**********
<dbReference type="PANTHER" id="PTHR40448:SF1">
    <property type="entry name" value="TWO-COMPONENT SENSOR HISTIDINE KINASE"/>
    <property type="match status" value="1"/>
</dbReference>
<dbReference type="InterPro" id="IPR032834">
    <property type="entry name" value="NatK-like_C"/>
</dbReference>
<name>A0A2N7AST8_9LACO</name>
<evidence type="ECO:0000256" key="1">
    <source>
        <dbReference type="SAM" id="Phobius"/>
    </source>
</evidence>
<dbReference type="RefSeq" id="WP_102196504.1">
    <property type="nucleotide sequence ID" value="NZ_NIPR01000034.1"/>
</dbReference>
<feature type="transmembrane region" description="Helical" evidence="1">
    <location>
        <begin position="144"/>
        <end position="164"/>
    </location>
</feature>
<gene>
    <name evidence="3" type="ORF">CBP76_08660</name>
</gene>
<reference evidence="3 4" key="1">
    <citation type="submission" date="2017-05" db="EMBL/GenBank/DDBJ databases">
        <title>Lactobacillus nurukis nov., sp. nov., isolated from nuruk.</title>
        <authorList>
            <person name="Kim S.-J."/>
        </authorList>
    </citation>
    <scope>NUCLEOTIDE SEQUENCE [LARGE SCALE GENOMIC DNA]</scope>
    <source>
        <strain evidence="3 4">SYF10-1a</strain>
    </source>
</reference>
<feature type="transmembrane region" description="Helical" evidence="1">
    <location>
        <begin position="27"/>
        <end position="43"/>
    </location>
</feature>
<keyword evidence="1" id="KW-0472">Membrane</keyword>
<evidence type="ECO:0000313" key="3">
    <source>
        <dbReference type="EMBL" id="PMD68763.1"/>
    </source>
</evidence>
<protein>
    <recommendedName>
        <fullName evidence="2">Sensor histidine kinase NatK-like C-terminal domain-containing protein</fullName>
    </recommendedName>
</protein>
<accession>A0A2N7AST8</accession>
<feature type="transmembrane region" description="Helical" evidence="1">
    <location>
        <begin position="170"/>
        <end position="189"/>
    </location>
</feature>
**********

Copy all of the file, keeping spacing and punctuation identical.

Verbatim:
<dbReference type="PANTHER" id="PTHR40448:SF1">
    <property type="entry name" value="TWO-COMPONENT SENSOR HISTIDINE KINASE"/>
    <property type="match status" value="1"/>
</dbReference>
<dbReference type="InterPro" id="IPR032834">
    <property type="entry name" value="NatK-like_C"/>
</dbReference>
<name>A0A2N7AST8_9LACO</name>
<evidence type="ECO:0000256" key="1">
    <source>
        <dbReference type="SAM" id="Phobius"/>
    </source>
</evidence>
<dbReference type="RefSeq" id="WP_102196504.1">
    <property type="nucleotide sequence ID" value="NZ_NIPR01000034.1"/>
</dbReference>
<feature type="transmembrane region" description="Helical" evidence="1">
    <location>
        <begin position="144"/>
        <end position="164"/>
    </location>
</feature>
<gene>
    <name evidence="3" type="ORF">CBP76_08660</name>
</gene>
<reference evidence="3 4" key="1">
    <citation type="submission" date="2017-05" db="EMBL/GenBank/DDBJ databases">
        <title>Lactobacillus nurukis nov., sp. nov., isolated from nuruk.</title>
        <authorList>
            <person name="Kim S.-J."/>
        </authorList>
    </citation>
    <scope>NUCLEOTIDE SEQUENCE [LARGE SCALE GENOMIC DNA]</scope>
    <source>
        <strain evidence="3 4">SYF10-1a</strain>
    </source>
</reference>
<feature type="transmembrane region" description="Helical" evidence="1">
    <location>
        <begin position="27"/>
        <end position="43"/>
    </location>
</feature>
<keyword evidence="1" id="KW-0472">Membrane</keyword>
<evidence type="ECO:0000313" key="3">
    <source>
        <dbReference type="EMBL" id="PMD68763.1"/>
    </source>
</evidence>
<protein>
    <recommendedName>
        <fullName evidence="2">Sensor histidine kinase NatK-like C-terminal domain-containing protein</fullName>
    </recommendedName>
</protein>
<accession>A0A2N7AST8</accession>
<feature type="transmembrane region" description="Helical" evidence="1">
    <location>
        <begin position="170"/>
        <end position="189"/>
    </location>
</feature>